You can find much more by doing a simple search online or by stopping in at the Bishop Visitors Center on Main Street – we love talking about local fisheries!

Beryl gathered us on one of the bridges across the river to give us the big picture of this section and an outline of our afternoon. Then we grabbed our lunches and took a break to get to know one another – all different but united in our desire to learn (or relearn) to fish. Beryl never slowed down… and I can’t remember if she stopped to eat. She did reappear at the table with a container of river water, gravel and rocks, and proceeded to fascinate 8 women with insects. Mayflies, caddis, and the invasive New Zealand mudsnails had us head to head over the table. The trick to fly fishing is to try and match the fish food of the day with the right insect at the right time of its lifecycle and to fish that fly as if it were the insect. And that is part of the reason fly fishing is somewhat about catching and a whole lot about fishing.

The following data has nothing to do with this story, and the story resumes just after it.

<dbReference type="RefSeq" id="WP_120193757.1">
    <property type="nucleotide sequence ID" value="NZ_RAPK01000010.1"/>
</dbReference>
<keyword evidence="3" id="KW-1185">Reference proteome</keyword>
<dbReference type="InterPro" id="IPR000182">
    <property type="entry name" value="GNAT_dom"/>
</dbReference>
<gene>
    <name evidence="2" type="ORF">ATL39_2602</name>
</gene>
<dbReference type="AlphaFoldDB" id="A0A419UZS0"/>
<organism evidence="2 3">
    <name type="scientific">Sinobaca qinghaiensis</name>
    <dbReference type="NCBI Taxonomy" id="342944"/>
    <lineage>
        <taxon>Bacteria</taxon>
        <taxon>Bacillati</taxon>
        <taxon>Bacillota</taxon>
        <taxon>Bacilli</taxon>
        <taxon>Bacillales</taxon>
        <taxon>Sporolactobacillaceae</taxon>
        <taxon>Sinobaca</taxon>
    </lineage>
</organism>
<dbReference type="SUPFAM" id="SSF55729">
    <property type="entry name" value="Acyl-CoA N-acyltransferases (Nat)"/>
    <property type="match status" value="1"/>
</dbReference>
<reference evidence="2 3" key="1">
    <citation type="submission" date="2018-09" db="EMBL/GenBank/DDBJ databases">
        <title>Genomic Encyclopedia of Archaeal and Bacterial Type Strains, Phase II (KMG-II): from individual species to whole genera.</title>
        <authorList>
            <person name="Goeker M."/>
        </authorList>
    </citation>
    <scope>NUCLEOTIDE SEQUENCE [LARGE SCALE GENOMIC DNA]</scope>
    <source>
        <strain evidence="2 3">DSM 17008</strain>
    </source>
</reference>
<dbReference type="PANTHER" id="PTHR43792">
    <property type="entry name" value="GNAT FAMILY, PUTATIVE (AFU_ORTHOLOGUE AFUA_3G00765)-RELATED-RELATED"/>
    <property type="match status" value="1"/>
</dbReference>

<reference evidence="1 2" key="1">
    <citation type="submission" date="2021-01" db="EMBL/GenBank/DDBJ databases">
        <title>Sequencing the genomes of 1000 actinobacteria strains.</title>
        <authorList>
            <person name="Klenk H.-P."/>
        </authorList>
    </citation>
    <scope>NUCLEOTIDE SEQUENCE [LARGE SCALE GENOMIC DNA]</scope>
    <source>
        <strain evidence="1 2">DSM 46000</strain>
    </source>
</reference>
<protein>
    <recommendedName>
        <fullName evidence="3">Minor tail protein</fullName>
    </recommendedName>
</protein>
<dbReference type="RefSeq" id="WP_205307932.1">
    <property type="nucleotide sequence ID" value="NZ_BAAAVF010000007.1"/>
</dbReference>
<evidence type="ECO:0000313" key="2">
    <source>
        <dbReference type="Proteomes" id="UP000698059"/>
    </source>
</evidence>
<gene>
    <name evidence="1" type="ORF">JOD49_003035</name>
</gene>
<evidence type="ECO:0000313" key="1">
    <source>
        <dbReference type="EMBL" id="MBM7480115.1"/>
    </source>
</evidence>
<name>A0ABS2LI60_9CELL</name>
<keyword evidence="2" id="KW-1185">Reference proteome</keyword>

photo of women peering over a container of river bottom

The Fishing

photo of women fly fishing in river

With “whip it, strip it, and tie it” out of the way, it was time to fly it. We all climbed into our waders and boots and slipped into the delicious cool river. Immediately I became aware of the sound of the water, the birds chirping in the willows, and just how good the sun felt on my back. I couldn’t dwell on this for long, because Beryl and Teresa were back at it, filling us full of their seemingly endless store of knowledge about fishing.